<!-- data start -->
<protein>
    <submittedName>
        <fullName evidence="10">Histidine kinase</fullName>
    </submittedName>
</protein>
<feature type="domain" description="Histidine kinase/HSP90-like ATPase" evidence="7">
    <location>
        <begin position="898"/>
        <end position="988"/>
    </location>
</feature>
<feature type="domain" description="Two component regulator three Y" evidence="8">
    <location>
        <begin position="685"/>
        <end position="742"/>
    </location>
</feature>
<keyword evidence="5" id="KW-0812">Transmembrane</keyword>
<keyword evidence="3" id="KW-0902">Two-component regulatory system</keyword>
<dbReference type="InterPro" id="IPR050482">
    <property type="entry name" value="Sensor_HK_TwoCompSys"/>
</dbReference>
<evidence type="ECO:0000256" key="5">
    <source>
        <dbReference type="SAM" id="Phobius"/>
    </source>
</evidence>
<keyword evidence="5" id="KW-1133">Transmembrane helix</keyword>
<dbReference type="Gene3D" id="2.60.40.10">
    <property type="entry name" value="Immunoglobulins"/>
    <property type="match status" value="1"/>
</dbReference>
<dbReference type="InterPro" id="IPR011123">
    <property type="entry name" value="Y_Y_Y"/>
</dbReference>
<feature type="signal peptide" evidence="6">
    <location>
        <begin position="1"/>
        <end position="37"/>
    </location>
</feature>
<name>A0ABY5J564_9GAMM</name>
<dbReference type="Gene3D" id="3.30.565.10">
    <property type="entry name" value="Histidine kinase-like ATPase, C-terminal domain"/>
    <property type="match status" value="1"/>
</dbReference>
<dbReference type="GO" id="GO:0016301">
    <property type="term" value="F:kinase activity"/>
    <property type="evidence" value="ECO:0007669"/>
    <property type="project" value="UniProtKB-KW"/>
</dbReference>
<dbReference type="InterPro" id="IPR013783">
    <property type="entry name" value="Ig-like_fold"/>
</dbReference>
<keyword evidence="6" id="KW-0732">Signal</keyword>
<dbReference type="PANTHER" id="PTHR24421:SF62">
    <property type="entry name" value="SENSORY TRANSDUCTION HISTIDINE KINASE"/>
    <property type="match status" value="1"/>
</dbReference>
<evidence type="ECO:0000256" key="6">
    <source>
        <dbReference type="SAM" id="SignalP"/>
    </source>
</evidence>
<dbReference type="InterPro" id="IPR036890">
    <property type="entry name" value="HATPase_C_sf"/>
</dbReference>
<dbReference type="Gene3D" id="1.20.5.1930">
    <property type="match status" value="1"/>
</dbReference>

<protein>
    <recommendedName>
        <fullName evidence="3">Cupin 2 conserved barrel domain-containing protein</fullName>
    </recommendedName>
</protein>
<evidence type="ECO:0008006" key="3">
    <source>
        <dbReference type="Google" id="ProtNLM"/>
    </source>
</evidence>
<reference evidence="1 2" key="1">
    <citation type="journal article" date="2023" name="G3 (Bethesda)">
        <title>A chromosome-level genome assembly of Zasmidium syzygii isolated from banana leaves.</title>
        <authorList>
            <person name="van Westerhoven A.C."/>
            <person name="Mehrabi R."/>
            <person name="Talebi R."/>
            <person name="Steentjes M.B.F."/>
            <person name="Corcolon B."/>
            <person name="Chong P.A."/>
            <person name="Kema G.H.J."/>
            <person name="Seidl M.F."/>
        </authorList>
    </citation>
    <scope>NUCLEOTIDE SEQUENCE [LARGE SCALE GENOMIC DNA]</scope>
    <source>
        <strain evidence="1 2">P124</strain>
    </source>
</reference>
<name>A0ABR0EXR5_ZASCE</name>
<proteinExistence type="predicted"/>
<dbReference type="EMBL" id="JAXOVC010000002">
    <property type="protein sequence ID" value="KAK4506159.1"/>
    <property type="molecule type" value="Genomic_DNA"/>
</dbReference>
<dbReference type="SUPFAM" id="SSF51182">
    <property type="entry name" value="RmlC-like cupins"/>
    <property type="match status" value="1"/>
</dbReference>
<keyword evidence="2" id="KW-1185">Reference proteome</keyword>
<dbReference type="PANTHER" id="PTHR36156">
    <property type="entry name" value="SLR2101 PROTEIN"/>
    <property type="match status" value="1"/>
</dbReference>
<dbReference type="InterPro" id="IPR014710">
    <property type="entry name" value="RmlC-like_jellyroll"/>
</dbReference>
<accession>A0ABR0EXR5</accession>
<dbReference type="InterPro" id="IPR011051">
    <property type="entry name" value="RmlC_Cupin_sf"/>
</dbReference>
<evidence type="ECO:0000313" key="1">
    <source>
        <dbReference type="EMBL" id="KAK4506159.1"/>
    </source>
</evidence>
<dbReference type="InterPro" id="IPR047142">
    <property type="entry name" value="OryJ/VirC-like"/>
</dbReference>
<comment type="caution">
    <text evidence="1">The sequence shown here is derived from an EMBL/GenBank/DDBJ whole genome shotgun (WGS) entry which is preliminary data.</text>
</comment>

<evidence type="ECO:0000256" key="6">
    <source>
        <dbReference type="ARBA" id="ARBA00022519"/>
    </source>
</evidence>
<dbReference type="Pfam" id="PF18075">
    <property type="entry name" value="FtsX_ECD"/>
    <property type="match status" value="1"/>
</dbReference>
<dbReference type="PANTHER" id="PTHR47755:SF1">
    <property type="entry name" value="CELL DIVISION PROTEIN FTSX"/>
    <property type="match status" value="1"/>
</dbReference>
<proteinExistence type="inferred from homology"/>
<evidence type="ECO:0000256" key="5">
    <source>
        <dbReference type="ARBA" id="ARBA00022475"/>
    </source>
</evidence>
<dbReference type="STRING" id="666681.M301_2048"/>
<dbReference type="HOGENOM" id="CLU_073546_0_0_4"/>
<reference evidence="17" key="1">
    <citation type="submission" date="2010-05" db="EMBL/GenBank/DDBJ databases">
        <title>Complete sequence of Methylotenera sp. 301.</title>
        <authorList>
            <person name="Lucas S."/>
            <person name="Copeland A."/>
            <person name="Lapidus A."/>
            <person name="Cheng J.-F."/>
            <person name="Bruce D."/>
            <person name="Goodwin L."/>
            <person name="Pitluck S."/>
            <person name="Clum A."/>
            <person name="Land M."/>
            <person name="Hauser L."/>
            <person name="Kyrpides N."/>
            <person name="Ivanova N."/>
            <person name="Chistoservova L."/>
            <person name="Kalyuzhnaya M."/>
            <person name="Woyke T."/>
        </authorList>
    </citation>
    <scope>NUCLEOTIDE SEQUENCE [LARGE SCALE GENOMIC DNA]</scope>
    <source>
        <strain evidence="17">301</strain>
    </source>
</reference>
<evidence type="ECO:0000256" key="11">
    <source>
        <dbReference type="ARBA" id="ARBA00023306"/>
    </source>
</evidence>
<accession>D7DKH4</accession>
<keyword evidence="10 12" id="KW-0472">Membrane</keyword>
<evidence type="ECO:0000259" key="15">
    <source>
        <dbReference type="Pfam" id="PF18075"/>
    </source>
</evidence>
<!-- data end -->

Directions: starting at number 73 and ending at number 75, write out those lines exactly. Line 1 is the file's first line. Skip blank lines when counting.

        <fullName evidence="3">Cupin 2 conserved barrel domain-containing protein</fullName>
    </recommendedName>
</protein>